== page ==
SHOULD SEX EDUCATION BE REFORMED IN BRITISH SCHOOLS? – The last time Sex Education was updated in our schools was some 13 years ago.
Today’s sex education consists mainly, according to some pupils, of the biologic aspects; that is simply reproduction and how it occurs.
With the explosion of the internet and with it pornography and social media some students now feel that it is time to reform sex education so that pupils are taught more about the social aspects of sex.
Deputy Prime Minister, Nick Clegg took a question from one teenager who was extremely articulate and gave her views.
Nick Clegg is in agreement with the teenager stating that he had debated this issue with his coalition partners and that the Education Secretary, Michael Gove, doesn’t want to push schools into reforming the sex education curriculum as he feels that this could ‘over-burden’ teachers.
According to research teenagers are often pressured into sex as both boys and girls view more online pornography. With internet bullying on the social networks; much of it sexually related, there now appears a real need to update what our children are being taught.
Michael Gove does agree in part but feels that the Government should not micro-managed the education system but rather leave it to the teachers to decide what they feel is right their pupils.
Sex, despite living in a modern and so-called ‘enlightened age’ still remains a taboo subject however questions are being asked whether we should reform education from its current offering or simply continue to allow children to gain their knowledge from the internet; unfortunately for many this means trawling through the vast amount of pornography that is widely and freely available online.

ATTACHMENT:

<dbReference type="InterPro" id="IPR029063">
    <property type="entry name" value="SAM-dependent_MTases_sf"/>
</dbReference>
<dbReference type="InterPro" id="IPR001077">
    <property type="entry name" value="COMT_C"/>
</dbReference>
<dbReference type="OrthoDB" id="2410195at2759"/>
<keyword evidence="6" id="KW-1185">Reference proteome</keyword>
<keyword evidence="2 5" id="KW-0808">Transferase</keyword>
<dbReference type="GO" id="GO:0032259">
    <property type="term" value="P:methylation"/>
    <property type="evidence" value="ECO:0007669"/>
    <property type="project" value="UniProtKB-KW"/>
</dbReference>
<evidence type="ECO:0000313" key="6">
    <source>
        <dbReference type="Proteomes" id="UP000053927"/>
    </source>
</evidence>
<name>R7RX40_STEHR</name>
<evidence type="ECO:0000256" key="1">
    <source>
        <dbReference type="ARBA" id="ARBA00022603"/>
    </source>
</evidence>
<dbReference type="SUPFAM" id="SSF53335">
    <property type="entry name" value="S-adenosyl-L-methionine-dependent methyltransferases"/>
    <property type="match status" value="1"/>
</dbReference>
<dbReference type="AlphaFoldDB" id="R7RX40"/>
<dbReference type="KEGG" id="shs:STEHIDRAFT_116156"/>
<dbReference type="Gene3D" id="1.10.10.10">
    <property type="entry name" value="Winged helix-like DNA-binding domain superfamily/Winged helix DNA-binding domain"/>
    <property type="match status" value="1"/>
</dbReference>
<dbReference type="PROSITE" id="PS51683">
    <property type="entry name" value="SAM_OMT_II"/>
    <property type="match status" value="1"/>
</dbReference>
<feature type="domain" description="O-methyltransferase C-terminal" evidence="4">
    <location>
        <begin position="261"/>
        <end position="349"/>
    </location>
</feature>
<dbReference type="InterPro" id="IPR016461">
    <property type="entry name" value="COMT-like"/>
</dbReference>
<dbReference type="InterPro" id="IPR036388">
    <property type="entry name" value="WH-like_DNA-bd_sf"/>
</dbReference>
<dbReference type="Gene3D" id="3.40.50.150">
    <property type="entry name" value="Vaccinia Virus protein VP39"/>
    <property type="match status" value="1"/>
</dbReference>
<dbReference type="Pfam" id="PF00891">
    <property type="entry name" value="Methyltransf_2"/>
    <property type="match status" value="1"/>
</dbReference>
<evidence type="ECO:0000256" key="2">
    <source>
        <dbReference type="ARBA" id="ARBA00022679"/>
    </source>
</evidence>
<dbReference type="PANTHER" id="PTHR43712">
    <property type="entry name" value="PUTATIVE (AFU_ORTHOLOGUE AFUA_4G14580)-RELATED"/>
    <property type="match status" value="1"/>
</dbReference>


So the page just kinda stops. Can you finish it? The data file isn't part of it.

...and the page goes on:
There is little doubt that some feel that our kids are highly susceptible to what they view online and much of the material is either inaccurate or simply fantasist material. Often children feel embarrassed to ask their parents or teachers about what they have read or seen and this only fuels ignorance that puts them at greater risk.
There is no question that society has changed; we’ve moved from a few pornographic magazines under the bed where often people were embarrassed to buy them to a digital age where pornography, covering all aspects, is prolific.
So what steps do we take? It is a delicate balance but the truth is that if we do not teach our kids in an open and honest way then we run the very real risk of them seeking out information on the internet; this is turn could lead to greater confusion or worse misinformation.
Over the last couple of days the pornography industry in the United States has been thrown into turmoil after a number of pornography celebrities have been diagnosed with HIV / AIDS. The issue here is that if we are not willing to be more open and teach our children properly then we run the very high risk of exposing them to these types of dangers.
Much of the debate really comes down to the parents and whether they would support reform to sex education in order to teach our children the realities of social interaction, biological reproduction and the varying aspects of sexual intercourse.